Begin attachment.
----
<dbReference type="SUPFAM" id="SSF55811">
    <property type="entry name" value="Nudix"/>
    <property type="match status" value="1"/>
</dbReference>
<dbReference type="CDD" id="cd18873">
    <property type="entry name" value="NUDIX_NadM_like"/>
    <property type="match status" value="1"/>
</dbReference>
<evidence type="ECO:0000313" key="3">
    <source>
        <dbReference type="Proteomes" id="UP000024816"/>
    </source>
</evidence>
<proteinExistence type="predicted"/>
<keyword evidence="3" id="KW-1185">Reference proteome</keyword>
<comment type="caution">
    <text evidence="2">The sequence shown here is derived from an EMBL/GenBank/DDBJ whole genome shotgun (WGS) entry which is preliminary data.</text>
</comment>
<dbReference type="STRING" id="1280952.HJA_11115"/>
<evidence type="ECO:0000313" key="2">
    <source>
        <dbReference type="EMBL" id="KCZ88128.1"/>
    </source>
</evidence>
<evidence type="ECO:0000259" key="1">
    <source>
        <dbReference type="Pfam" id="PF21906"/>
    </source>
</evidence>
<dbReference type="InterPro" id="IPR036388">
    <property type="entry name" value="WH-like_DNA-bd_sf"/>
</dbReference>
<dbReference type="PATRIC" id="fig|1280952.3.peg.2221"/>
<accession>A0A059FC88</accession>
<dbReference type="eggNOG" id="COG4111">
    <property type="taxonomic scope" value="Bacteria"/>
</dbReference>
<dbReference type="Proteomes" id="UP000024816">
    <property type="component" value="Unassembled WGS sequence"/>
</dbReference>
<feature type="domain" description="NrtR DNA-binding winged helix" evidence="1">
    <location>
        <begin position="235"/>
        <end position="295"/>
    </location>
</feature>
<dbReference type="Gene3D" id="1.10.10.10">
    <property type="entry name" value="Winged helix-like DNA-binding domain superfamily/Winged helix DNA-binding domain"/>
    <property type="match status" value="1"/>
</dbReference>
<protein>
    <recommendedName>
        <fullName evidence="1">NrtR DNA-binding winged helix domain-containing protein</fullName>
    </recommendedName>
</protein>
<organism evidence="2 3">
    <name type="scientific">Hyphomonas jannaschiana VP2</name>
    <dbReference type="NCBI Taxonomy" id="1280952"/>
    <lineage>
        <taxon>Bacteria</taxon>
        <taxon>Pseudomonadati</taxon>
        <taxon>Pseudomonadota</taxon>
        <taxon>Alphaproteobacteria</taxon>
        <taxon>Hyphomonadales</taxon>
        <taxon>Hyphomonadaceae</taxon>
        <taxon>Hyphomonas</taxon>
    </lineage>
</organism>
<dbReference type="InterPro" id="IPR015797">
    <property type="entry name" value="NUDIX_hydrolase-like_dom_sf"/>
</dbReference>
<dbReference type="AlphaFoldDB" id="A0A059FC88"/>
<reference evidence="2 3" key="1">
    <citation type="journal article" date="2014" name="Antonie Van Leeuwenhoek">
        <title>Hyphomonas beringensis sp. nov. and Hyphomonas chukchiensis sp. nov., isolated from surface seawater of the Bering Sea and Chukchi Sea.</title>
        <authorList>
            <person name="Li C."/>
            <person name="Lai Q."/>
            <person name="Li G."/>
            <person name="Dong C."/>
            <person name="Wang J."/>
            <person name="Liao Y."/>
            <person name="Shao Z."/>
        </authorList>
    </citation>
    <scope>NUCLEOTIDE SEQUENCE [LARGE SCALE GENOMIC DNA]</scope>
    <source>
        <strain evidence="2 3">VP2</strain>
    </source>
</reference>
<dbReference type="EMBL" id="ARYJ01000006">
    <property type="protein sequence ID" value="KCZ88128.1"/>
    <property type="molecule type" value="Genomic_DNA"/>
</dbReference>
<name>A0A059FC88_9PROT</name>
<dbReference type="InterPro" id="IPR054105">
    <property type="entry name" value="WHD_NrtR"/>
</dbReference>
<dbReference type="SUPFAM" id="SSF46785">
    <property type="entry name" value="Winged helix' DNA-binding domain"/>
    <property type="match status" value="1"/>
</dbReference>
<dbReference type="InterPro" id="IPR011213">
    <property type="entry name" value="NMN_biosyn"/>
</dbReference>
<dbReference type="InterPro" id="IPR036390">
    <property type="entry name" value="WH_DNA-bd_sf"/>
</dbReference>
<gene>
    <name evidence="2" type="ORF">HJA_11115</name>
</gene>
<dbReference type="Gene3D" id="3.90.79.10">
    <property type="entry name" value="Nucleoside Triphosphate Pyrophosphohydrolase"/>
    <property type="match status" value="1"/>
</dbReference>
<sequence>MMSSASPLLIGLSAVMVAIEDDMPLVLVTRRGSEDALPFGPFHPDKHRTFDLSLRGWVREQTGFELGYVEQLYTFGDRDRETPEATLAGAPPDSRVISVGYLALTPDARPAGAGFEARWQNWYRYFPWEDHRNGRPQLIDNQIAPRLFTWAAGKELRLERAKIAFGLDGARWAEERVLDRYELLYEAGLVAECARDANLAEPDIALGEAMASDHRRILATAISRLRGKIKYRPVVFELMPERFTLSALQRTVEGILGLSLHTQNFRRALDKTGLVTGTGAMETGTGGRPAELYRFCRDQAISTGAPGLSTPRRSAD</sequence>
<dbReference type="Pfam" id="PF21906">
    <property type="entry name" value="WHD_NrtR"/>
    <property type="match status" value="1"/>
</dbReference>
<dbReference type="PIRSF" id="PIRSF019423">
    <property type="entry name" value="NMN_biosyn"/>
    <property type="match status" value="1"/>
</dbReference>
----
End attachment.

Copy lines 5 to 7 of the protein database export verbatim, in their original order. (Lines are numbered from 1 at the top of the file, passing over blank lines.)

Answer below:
<dbReference type="CDD" id="cd18873">
    <property type="entry name" value="NUDIX_NadM_like"/>
    <property type="match status" value="1"/>